Miniaturized cell-based workflows demand precision in automation. From cell culture to assay and screening applications, BioFluidix dispensing technologies guarantee highly reproducible dispensing of living cells. Our solutions ensure elevated survival rates, normal proliferation behavior, and accurate cell differentiation.
Miniaturized cell culture
Enhance throughput and achieve consistent outcomes through standardization in your cell culture processes.
In vitro cell culture studies are crucial for comprehending cellular physiology within an artificial setting. To sustain cells outside living tissue, meticulous control over physio-chemical conditions, including the addition of essential nutrients, is imperative. BioFluidix dispensing technologies facilitate the miniaturization of your experimental setup by precisely delivering ultra-low volumes of growth factors and essential nutrients. This enables increased throughput for co-culture experiments in dense plate formats, fostering more efficient and scalable research.
3D tissue models
Precision-print droplets with variable cell densities to construct intricate 3D tissue models.
Bioprinted tissues emulate natural environments, providing a controlled setting for applied studies. Elevate cell survival rates by adeptly printing on filament layers or utilizing bioinks, enabling in-depth exploration of cell-cell interactions within diseased tissue. Our technology facilitates screening experiments for drug discovery studies, offering a sophisticated platform to advance research in a more controlled and realistic context.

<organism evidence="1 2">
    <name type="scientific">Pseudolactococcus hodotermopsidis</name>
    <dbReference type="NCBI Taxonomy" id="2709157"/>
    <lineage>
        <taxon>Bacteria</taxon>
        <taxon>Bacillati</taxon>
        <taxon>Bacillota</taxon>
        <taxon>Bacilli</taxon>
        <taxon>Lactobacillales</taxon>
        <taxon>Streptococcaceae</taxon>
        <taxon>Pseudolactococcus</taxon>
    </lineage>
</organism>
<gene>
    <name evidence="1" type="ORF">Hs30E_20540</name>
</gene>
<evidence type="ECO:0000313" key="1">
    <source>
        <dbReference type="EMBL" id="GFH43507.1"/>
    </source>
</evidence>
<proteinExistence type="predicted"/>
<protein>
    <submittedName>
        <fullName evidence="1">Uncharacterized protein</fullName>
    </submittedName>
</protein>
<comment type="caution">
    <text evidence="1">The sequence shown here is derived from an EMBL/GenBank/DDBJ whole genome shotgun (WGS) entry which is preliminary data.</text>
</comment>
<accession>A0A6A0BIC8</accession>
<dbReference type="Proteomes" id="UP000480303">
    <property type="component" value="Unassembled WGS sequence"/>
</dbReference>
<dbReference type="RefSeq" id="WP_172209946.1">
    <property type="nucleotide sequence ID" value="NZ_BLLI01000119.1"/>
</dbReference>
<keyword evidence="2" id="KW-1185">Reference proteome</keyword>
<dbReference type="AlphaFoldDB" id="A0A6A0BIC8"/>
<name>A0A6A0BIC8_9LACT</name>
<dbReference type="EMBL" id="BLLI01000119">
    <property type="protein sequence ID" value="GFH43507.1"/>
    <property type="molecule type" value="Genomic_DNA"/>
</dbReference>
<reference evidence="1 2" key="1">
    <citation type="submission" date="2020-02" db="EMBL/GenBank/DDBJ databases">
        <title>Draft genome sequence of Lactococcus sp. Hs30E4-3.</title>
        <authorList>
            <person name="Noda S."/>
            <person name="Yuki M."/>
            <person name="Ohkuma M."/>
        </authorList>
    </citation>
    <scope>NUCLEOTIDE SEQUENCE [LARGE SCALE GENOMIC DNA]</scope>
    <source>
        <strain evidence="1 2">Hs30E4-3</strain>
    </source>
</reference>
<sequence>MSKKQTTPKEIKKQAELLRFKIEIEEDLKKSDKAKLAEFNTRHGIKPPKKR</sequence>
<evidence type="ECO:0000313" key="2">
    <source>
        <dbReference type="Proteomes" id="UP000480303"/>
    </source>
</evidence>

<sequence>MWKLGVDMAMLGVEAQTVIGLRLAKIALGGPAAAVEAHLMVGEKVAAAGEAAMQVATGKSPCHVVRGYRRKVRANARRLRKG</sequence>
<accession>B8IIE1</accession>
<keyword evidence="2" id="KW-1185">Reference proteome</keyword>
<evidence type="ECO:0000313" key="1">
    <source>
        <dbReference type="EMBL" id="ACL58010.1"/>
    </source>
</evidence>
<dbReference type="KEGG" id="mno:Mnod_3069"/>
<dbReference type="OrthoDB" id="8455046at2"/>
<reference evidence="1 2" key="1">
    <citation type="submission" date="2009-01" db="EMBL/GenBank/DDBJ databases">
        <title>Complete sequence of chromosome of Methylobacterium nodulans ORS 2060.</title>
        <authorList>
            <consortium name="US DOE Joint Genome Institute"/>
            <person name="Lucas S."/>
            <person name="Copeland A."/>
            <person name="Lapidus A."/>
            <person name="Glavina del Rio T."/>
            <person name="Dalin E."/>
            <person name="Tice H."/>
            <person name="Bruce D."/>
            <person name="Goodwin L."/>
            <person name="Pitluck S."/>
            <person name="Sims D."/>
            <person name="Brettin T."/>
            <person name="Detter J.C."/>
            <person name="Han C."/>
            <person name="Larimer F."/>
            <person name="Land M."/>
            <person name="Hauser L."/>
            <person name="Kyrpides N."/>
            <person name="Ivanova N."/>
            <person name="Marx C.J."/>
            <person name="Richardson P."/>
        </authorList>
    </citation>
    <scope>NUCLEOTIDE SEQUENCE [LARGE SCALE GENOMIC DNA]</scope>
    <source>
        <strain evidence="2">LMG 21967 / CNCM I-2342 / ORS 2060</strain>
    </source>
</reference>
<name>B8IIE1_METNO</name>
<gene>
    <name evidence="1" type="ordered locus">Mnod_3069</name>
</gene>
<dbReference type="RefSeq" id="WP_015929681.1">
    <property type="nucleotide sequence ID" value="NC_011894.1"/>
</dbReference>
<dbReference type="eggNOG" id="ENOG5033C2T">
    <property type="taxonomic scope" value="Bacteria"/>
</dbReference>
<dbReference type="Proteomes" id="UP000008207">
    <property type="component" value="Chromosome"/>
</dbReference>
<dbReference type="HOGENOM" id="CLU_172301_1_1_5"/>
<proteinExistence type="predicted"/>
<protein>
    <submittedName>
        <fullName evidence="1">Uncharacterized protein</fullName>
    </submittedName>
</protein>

Precision-deposit cells in predefined patterns for the engineering of functional tissue.
Achieve the creation of tissue-engineered biological structures suitable for human studies or transplantation experiments. Leverage the high resolution and rapid printing capabilities, coupled with exceptional cell viability, to seamlessly print polymer or cell droplets in diverse and intricate shapes, providing a versatile and efficient method for crafting functional tissue.
Active nutrient supply and waste product removal are key requirements for the fabrication of long‐term viable and functional tissue constructs of considerable size. This work aims to contribute to the fabrication of artificial perfusable networks with a bioprinting process, based on drop‐on‐demand (DoD) printing of primary endothelial cell (EC) suspension bioink.
Mesenchymal stem cells (MSCs) represent a very important cell source in the field of regenerative medicine and for bone and cartilage tissue engineering applications. Three-dimensional (3D) bioprinting has the potential to improve the classical tissue engineering concept as this technique allows the printing of cells with high spatial control of cell allocation within a 3D construct. In this study, we systematically compared different hydrogel blends for 3D bioprinting of MSCs by testing their cytocompatibility, ability to support osteogenic differentiation and their mechanical properties.
In tissue engineering applications, vascularization can be accomplished by coimplantation of tissue forming cells and endothelial cells (ECs), whereby the latter are able to form functional blood vessels. The use of three‐dimensional (3D) bioprinting technologies has the potential to improve the classical tissue engineering approach because these will allow the generation of scaffolds with high spatial control of endothelial cell allocation. This study focuses on a side by side comparison of popular commercially available bioprinting hydrogels (Matrigel, fibrin, collagen, gelatin, agarose, Pluronic F‐127, alginate, and alginate/gelatin) in the context of their physicochemical parameters, their swelling/degradation characteristics, their biological effects on vasculogenesis‐related EC parameters and their printability.